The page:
An analysis of F.Scott Fitzgerald's "The Great Gatsby" through a consideration of two Italian translations. Part 1. Italian translation jobs
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An analysis of F.Scott Fitzgerald's "The Great Gatsby" through a consideration of two Italian translations. Part 1.


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INTRODUCTION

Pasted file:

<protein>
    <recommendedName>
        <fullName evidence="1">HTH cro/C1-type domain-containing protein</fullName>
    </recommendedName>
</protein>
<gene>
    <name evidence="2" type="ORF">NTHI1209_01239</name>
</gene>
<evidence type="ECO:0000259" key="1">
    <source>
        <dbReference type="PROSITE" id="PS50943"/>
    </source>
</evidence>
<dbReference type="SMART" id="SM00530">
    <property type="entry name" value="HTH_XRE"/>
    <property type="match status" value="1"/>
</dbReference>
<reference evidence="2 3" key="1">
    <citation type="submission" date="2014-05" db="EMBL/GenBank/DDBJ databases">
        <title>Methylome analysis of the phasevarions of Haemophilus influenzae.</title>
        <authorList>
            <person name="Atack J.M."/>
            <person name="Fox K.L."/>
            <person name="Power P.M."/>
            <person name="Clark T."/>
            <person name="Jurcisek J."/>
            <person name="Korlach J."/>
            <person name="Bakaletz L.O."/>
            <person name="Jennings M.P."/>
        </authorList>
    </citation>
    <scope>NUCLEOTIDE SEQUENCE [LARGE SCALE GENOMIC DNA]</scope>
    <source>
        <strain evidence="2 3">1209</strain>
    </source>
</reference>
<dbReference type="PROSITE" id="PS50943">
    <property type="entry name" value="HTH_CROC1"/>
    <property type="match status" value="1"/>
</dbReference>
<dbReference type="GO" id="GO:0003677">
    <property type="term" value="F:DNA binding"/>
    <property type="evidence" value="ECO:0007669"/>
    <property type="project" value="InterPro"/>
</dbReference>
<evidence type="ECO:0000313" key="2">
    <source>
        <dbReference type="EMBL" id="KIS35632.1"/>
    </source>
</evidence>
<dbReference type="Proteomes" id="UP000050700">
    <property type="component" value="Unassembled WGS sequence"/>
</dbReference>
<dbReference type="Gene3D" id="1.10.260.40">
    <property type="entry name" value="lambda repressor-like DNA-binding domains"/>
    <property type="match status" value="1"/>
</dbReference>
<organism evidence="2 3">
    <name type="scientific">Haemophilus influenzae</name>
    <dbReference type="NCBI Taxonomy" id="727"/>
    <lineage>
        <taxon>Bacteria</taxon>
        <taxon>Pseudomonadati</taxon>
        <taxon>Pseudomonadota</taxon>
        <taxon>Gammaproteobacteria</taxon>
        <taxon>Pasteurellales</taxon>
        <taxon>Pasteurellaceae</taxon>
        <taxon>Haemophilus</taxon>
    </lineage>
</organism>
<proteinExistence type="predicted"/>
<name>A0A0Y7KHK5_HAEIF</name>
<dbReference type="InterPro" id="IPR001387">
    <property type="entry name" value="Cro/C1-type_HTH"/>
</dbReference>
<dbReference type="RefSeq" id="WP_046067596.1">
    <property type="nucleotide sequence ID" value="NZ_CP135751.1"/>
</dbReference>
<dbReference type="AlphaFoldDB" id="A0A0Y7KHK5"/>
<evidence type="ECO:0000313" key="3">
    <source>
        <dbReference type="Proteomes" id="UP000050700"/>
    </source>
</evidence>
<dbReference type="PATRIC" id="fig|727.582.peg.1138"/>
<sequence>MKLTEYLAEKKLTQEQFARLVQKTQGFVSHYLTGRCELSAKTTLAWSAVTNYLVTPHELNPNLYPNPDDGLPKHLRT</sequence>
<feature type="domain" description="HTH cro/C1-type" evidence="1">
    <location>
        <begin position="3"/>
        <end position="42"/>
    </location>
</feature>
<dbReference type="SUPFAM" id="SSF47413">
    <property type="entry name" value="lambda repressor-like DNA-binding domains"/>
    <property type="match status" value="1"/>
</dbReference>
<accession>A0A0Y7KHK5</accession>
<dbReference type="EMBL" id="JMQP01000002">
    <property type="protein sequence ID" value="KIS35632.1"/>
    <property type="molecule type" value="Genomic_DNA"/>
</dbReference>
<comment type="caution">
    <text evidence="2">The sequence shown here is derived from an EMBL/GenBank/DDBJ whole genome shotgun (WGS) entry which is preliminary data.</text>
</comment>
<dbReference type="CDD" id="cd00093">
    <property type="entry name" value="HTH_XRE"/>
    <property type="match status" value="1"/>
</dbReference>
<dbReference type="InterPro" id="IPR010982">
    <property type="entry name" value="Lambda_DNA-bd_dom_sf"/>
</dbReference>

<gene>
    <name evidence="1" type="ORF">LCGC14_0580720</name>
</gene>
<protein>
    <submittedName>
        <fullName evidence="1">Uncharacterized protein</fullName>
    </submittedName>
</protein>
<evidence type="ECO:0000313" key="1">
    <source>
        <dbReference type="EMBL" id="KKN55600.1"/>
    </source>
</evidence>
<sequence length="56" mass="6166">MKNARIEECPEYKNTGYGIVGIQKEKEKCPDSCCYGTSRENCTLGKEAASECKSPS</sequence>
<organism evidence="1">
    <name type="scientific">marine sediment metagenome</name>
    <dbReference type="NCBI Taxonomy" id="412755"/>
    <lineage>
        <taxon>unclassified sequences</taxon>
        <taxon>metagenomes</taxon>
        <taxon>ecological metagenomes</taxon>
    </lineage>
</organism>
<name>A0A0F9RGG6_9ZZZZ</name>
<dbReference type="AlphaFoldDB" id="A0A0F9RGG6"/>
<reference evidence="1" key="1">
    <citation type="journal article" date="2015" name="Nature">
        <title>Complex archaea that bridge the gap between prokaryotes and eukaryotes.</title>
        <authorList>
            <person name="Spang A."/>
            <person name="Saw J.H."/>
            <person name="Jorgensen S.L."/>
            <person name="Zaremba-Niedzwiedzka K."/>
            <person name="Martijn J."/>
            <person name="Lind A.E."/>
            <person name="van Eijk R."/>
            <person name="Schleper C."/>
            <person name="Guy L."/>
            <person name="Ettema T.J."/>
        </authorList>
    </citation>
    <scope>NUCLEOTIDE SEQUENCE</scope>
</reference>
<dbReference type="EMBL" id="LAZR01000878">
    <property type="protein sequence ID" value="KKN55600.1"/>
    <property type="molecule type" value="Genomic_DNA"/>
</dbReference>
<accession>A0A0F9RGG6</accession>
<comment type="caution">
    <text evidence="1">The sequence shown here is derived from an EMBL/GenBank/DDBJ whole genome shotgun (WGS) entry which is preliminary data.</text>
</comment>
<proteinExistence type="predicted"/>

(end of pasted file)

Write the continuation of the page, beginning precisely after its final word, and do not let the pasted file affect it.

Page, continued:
When F. Scott Fitgerald was writing The Great Gatsby in the summer of 1924, he sent a letter to Maxwell Perkins, his editor at the publishers Scribner’s, saying "I think my novel is about the best American novel ever written". He knew that this, his third novel, would far transcend in artistry and lasting significance the two earlier novels, This Side of Paradise (1920) , and The Beautiful and The Damned (1922 ). "This book", wrote Fitzgerald to Perkins, "will be a consciously artistic achievement and must depend on that as the first books did not". In the two earlier novels Fitzgerald’s fiction was dense with social and psychological detail, richly descriptive and included authorial commentary and analysis. For his new book, Fitzgerald wrote to his editor, "I want to write something new – something extraordinary and beautiful and simple + intricately patterned". Fitzgerald told Perkins that for this new novel he intended to adopt the principles of a narrative form characterized by economy of expression and clarity of design, where every detail is carefully chosen and nothing is superfluous, and to develop his themes through a method of implication rather than by explicit statement. In looking back over Fitzgerald’s correspondence with Perkins during this period, and as his manuscript revisions indicate, he worked hard to achieve this breakthrough, continually refining his choice of phrases and eliminating whatever he felt was not absolutely essential to his creation of an impression of the 1920s or to his delineation of character and theme. Of course when Fitzgerald wrote to his editor saying he thought his novel would be "about the best American novel ever written", the remark was part excitement that The Great Gatsby was meeting his high expectations, and part youthful exuberance ( he was only 28 ). Nevertheless, despite the difficulty of composing a book whose effect depends as much on what is omitted as what appears on the printed page, Fitzgerald never believed that this novel would prove less than one of the great books of its time. ". . . It is like nothing I’ve ever read before . . ." he wrote to Perkins.